DETROIT -- Josh Reddick has a simple, quirky theory for what's happened to him since he suffered his first concussion back on June 12: Maybe it knocked something right.Reddick continued his hot streak since returning from the disabled list, launching the decisive three-run homer in the eighth inning of Houston's
DETROIT -- Josh Reddick has a simple, quirky theory for what's happened to him since he suffered his first concussion back on June 12: Maybe it knocked something right.
Reddick continued his hot streak since returning from the disabled list, launching the decisive three-run homer in the eighth inning of Houston's 6-5 victory over Detroit at Comerica Park on Friday night as part of a season-high five-RBI game.
"He had the two sac flies and I told him, 'Go get another RBI,'" Astros manager A.J. Hinch said of his 30-year-old outfielder. "And he said, 'How about three?' So he had a good night."
Already having a career year -- he's in the top 10 among American League outfielders in batting average, on-base percentage and slugging percentage -- Reddick has been extra special since coming back from the seven-day DL in late June. He's hit safely in 22 of 24 starts with a .359 batting average, 17 extra-base hits and 29 RBIs.
His clutch home run against the Tigers also made him the 11th Astros player with double-digit home runs this season, tied with the 2004 Tigers, '15 Astros and '16 Twins for the most on one team in MLB history.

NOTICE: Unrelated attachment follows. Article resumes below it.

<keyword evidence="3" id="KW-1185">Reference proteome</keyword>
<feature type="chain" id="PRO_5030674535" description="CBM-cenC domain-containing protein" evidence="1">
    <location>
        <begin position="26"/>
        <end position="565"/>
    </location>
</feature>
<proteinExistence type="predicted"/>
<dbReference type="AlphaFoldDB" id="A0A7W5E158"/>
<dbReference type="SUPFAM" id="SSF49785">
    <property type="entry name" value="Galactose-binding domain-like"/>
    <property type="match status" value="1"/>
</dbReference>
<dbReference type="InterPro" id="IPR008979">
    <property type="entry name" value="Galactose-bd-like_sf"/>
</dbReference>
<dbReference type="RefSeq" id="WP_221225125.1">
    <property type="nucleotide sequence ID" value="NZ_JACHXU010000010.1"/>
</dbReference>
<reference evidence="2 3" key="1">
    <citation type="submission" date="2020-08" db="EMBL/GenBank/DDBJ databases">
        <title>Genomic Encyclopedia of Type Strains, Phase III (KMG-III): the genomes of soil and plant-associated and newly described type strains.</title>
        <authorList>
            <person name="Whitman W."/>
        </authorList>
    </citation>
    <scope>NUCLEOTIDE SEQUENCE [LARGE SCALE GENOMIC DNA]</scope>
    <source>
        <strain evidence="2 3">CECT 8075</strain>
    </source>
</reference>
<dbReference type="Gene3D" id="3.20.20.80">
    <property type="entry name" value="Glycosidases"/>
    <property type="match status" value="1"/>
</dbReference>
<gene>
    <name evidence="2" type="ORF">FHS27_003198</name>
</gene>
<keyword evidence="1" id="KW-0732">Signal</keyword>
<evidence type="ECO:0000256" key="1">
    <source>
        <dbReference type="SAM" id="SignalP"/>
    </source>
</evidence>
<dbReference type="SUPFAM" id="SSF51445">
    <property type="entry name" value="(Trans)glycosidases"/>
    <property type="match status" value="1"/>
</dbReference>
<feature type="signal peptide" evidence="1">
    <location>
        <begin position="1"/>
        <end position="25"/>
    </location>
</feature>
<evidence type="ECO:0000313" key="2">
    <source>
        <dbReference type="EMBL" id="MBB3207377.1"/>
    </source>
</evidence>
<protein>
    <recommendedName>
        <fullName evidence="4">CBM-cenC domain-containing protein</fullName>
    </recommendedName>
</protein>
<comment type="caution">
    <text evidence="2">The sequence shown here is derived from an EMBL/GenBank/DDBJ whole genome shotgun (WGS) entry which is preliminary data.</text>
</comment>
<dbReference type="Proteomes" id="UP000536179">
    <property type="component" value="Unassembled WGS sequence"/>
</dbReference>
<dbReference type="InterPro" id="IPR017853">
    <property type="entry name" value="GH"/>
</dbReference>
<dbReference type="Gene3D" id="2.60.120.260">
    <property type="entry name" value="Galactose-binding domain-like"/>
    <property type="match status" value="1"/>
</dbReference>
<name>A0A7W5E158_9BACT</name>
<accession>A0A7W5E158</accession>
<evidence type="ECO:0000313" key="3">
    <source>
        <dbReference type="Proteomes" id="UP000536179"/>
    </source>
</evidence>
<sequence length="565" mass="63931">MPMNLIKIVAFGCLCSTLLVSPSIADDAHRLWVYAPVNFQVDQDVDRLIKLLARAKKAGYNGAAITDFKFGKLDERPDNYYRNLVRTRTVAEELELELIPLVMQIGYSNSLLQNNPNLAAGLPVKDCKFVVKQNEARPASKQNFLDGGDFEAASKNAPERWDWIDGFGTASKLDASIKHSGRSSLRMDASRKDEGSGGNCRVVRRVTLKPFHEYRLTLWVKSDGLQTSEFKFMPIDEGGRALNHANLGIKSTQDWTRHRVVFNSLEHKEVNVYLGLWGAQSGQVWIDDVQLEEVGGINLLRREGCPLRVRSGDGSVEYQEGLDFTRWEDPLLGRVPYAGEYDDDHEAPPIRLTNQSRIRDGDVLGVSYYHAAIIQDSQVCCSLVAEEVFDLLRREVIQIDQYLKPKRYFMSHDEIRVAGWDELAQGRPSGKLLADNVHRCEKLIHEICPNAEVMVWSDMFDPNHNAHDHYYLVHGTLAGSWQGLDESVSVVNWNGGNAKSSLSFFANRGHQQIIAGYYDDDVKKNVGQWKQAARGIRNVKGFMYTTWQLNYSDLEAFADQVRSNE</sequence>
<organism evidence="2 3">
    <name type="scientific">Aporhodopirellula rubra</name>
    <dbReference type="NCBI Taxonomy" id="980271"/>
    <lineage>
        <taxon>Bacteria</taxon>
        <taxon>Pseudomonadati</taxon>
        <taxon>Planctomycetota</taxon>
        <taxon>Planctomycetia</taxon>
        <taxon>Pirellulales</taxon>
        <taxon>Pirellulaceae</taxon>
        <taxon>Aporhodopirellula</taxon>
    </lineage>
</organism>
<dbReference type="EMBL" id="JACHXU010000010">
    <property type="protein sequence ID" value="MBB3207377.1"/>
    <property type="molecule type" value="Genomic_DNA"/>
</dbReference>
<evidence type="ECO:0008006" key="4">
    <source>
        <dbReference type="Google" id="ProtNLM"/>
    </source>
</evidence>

On June 12, Reddick went all-out for a fly ball and crashed into the right-field wall at Minute Maid Park. Airborne, he bounced off the padded wall before thudding hard on the warning track and smacking his head on the dirt. Two days later, the Astros placed Reddick on the DL.
"I felt like I was floating away from my body," he said.
In his return on June 20, Reddick had his first of three straight multihit games. He hasn't looked back since.
"I think it was just a matter of doing what I needed to do to get back, and that was doing nothing for three to four days," Reddick said. "The biggest thing is you can't lie to yourself. When you're doing these tests and you're feeling light-headed, you can't go to the training staff and say, 'Hey, I felt great.' And you walk out and you're still light-headed."
Regaining a clear head is certainly part of what's helped Reddick, who is in his first year with the Astros. Hinch praises Reddick's ability to compete in every at-bat, rarely leaving the strike zone to chase pitches. Reddick has swung and missed on just 3.37 percent of pitches outside the strike zone this season, according to Statcast™.
Maybe dealing with a concussion offered Reddick a sort of mental break that has since helped him turn in All-Star caliber numbers. Maybe not. But in a simple and quirky way, Reddick assessed some good that came from what was otherwise a scary injury.
"I know what [concussions] feel like now, so I know what not to push through," he said.
Jordan Horrobin is a reporter for MLB.com based in Detroit.